Great material diversity worked pretty well for Edge of Sanity on "The Spectral Sorrows (1993)", and "Purgatory Afterglow" continues that trend. At this point most listeners understood that you needed an open mind to fully appreciate Edge of Sanity´s releases, so it probably didn´t come as much of a surprise to anyone that "Purgatory Afterglow" features both progressive rock, goth rock, and industrial rock/metal traits in addition to the band´s trademark melodic yet still relatively brutal take on death metal. If you came looking for a standard old school Swedish death metal release, you came to the wrong place.

The material on the 10 track, 45:11 minutes long album is well written and memorable. Epic and progressive oriented death metal tracks like "Twilight" and "Velvet Dreams" sit along more brutal death metal tracks like "Of Darksome Origin" and "Silent". The clean sung vers/growling chorus track "Blood-Colored", the goth rock/metal track "Black Tears", and the industrial tinged closing track "Song of Sirens", are some of the tracks which ensure great variation on the album. The tracks often feature melodic guitar harmonies and leads (occasionally also keyboards), and while I wouldn´t as such label Edge of Sanity a melodic death metal band (at least not a melodeath styled one), there is generally a strong emphasis on melody in their music, which makes it quite catchy and memorable.

No matter what musical style they play on the album, Edge of Sanity deliver the material with great skill, conviction, and passion. Dan Swanö´s growling vocals are intelligible and commanding and his clean vocals (which there are more of on this album than on any of the predecessors) are also performed with great skill. Swanö has a strong and distinct sounding voice and he sounds less restrained and more confident delivering his clean vocals than on the previous releases. Swanö was no stranger to clean vocals though as he already at this point had the Unicorn and the Nightingale projects, which both solely feature clean vocals (although the latter didn´t have an album out before 1995).

"Purgatory Afterglow" features a well sounding heavy production, where the Edge of Sanity trademark of two very different sounding distorted guitar tones is more clearly heard than on any other release by the band. The sound production is vastly different to the production featured on "The Spectral Sorrows (1993)" (much darker and not as clear sounding), which helps make "Purgatory Afterglow" stand out in the band´s discography.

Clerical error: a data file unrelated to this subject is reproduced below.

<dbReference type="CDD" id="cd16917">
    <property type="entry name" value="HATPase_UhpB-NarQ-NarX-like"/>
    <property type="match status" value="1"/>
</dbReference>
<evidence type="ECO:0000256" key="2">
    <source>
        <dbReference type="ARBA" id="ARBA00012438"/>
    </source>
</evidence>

Upon conclusion "Purgatory Afterglow" is another high quality death metal release by Edge of Sanity. It shows a band that are still in the process of refining and developing their sound, but who continue to deliver quality releases in the process. I´d call both "The Spectral Sorrows (1993)" and "Purgatory Afterglow" "transition" releases between the early predominantly old school Swedish death metal oriented albums ("Nothing but Death Remains (1991)" and "Unorthodox (1992)") and the full on progressive death metal featured on "Crimson (1996)", but what great and unique sounding transition albums they are. A 4.5 star (90%) rating is deserved.

(Originally posted on Metal Music Archives)

Review by Bonnek
SPECIAL COLLABORATOR Honorary Collaborator
4 stars Death metal that grooves, that holds back and bursts out, death metal that is both melodic and brutal. In 1994 this was still exceptional in a genre that lived by play-fast, grunt & die young standards. This 4th album from EOS offers quite a lot of surprises: advanced song writing, melody, instrumentation, a very powerful production, some singing and evidently lots of juicy low-register growls.

The opening minute must have shocked death fans out of their wits. Unless they would have liked Marillion of course, as the opening minute sounds like some goof at the record store put Marillion's Misplaced Childhood in the tray instead of Edge of Sanity. The next minute must have been a relief. How brutal and heavy this sounds! The track has some sort of chorus, melodic leads and a wonderfully throbbing bass. This is a track that could certainly be tasted by neo-prog fans that can handle death grunts.

Most of the tracks don't stray too far from melodic death metal, but the clean vocals have become more prominent and the quality has highly improved since the previous album. The songwriting is more catchy, the playing is tighter and the production is amazing. It even has prominent bass guitar! Now, I'm not a big death metal fan though and usually get kind of weary of the relentless brutal attack on my friendly mindset! This album is an exception, it's of consistent quality, has a lot of variation and with Song of Sirens it does a successful homage to my favourite death metal band Entombed.

On the whole, this is a great step up. But the prog ambitions wouldn't really come to flourish until the next album where Dan Swanö took full control of the proceedings. Purgatory Afterglow is a logical choice if you would want to check out another album after their obvious masterpiece Crimson. Too good for 3, I'll grant it 4 light stars, of course considering the tech/extreme prog sub that it resides in.

Review by J-Man
4 stars Velvet Dreams